Ryan Riess wins 2013 World Series of Poker

Ryan Riess, 23, a poker professional from East Lansing, Michigan, holds up his championship bracelet after winning the World Series of Poker $10,000 buy-in no-limit Texas Hold 'Em tournament at the Rio Hotel & Casino in Las Vegas, Nevada November 5, 2013. Riess takes home $8,359,531 in prize money for first place. REUTERS/Steve Marcus (UNITED STATES - Tags: SOCIETY) Ryan Riess, 23, a poker professional from East Lansing, Michigan, holds up his championship bracelet after winning the World Series of Poker main event. Riess takes home nearly $8.4 million in prize money for first place. (REUTERS/Steve Marcus)

Wearing Detroit Lions all-pro wide receiver Calvin Johnson’s jersey, 23-year-old professional poker player Ryan Riess won the World Series of Poker main event late Tuesday, taking home nearly $8.4 million in prize money.

Riess, a Michigan native, started from behind against 29-year-old Las Vegas club promoter Jay Farber, but took the lead two hours into the event.

On the final hand, Farber went all-in with a queen-five. Riess, dealt an ace-king, called his opponent’s bluff.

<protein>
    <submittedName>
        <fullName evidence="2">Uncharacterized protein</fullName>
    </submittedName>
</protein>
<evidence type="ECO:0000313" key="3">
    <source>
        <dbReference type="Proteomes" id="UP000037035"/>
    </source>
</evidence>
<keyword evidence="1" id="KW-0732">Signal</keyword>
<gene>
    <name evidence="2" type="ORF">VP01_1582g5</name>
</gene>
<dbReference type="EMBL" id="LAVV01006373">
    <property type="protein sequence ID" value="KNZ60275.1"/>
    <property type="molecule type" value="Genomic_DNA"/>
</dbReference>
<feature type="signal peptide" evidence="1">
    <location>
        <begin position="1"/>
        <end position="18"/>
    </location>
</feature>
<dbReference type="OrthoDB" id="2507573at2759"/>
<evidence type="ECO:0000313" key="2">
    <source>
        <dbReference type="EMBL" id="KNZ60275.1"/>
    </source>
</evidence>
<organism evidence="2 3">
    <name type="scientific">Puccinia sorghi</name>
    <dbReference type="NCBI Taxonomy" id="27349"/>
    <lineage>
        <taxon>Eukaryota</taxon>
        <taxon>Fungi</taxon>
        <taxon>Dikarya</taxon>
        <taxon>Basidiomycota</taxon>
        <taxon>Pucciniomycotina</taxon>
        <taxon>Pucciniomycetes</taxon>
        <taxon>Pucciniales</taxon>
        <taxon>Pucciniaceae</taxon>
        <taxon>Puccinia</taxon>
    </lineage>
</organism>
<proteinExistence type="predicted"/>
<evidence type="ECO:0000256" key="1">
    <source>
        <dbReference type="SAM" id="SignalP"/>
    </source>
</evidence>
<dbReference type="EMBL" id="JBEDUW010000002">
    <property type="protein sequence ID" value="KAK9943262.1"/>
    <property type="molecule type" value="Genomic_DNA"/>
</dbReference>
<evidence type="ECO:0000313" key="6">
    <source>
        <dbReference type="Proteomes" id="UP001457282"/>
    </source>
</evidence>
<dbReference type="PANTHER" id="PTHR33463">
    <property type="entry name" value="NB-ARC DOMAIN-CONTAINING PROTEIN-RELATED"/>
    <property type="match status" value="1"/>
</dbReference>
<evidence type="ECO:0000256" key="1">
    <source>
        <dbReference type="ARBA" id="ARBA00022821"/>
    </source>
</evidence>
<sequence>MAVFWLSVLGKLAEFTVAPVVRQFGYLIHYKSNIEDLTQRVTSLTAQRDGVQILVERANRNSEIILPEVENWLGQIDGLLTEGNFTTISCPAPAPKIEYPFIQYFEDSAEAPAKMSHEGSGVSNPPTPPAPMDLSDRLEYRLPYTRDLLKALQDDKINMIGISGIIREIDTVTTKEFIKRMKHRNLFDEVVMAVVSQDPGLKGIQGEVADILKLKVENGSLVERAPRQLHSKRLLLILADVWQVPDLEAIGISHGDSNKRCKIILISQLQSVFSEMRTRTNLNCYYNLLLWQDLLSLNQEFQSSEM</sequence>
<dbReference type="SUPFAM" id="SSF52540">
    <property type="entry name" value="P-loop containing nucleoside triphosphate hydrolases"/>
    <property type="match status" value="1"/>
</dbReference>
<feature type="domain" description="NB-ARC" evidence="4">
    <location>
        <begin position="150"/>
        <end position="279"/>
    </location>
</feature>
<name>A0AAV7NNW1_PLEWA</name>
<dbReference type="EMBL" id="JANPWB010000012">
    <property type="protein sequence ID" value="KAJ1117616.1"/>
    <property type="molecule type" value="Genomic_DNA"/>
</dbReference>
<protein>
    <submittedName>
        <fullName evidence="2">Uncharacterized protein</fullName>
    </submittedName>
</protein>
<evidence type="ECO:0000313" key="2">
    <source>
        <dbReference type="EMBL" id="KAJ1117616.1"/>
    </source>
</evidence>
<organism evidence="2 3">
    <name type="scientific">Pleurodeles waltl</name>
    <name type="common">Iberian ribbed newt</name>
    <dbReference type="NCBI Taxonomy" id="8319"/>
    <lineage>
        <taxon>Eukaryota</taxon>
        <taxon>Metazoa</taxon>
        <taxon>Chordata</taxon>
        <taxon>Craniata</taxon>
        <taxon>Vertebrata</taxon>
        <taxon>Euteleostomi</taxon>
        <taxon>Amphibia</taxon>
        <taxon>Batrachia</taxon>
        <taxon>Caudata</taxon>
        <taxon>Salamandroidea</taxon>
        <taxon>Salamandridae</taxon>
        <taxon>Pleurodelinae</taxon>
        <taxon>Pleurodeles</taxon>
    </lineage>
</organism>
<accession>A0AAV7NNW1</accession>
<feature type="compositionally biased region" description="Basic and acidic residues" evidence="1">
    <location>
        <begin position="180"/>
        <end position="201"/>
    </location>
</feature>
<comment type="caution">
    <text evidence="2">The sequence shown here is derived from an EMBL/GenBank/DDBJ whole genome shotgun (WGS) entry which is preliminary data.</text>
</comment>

The first three cards came four-jack-10 and neither the fourth nor fifth cards made a difference on Riess’s upperhand.

Riess said he knew Farber was bluffing because he made similar gesture earlier in the night when winning a huge pot holding just a six-high.

“I was picking up on his body language and facial tells. When everybody was screaming then, he did the exact same thing,” Riess said (via Associated Press.)

Riess, who graduated from Michigan State, becomes the sixth consecutive WSOP main event winner under the age of 25, according to ESPN Stats and Info. He expressed his excitement on Twitter early Wednesday morning.

Farber, who said he plans on keeping his day job, takes home nearly $5.2 million. The duo beat out 6,352 main event participants, including seven at the final table.

Final table results: (via WSOP.com)

1st: Ryan Riess – USA – $8,361,570
2nd: Jay Farber – USA – $5,174,357
3rd: Amir Lehavot – Israel – $3,727,823
4th: Sylvain Loosli – France – $2,792,533
5th: JC Tran – USA – $2,106,893
6th: Marc-Etienne McLaughlin – $1,601,724
7th: Michiel Brummelhuis – Netherlands – $1,225,356
8th: David Benefield – USA – $944,650
9th: Mark Newhouse – USA – $733,224

Kelyn Soong is a news aide and blogger and covers high school tennis for The Washington Post sports section.

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Cindy Boren · November 6, 2013

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